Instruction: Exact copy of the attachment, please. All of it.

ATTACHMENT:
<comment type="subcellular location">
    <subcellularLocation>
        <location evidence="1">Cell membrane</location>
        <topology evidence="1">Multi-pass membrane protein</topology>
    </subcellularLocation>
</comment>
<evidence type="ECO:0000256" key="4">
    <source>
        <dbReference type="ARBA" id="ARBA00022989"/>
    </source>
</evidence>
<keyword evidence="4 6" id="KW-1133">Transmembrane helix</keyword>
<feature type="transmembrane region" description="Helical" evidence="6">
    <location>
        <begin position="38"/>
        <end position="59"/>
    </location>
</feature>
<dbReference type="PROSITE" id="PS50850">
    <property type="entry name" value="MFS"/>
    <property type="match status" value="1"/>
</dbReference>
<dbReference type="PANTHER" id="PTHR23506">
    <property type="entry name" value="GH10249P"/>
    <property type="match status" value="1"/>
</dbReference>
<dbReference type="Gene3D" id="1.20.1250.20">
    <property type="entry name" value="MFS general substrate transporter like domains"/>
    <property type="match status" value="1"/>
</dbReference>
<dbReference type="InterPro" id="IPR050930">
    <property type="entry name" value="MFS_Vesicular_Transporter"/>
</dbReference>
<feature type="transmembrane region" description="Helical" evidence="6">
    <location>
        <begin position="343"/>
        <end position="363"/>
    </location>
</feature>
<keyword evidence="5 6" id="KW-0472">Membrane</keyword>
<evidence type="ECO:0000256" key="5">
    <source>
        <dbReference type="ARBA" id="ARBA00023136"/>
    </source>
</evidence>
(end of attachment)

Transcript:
<comment type="subcellular location">
    <subcellularLocation>
        <location evidence="1">Cell membrane</location>
        <topology evidence="1">Multi-pass membrane protein</topology>
    </subcellularLocation>
</comment>
<evidence type="ECO:0000256" key="4">
    <source>
        <dbReference type="ARBA" id="ARBA00022989"/>
    </source>
</evidence>
<keyword evidence="4 6" id="KW-1133">Transmembrane helix</keyword>
<feature type="transmembrane region" description="Helical" evidence="6">
    <location>
        <begin position="38"/>
        <end position="59"/>
    </location>
</feature>
<dbReference type="PROSITE" id="PS50850">
    <property type="entry name" value="MFS"/>
    <property type="match status" value="1"/>
</dbReference>
<dbReference type="PANTHER" id="PTHR23506">
    <property type="entry name" value="GH10249P"/>
    <property type="match status" value="1"/>
</dbReference>
<dbReference type="Gene3D" id="1.20.1250.20">
    <property type="entry name" value="MFS general substrate transporter like domains"/>
    <property type="match status" value="1"/>
</dbReference>
<dbReference type="InterPro" id="IPR050930">
    <property type="entry name" value="MFS_Vesicular_Transporter"/>
</dbReference>
<feature type="transmembrane region" description="Helical" evidence="6">
    <location>
        <begin position="343"/>
        <end position="363"/>
    </location>
</feature>
<keyword evidence="5 6" id="KW-0472">Membrane</keyword>
<evidence type="ECO:0000256" key="5">
    <source>
        <dbReference type="ARBA" id="ARBA00023136"/>
    </source>
</evidence>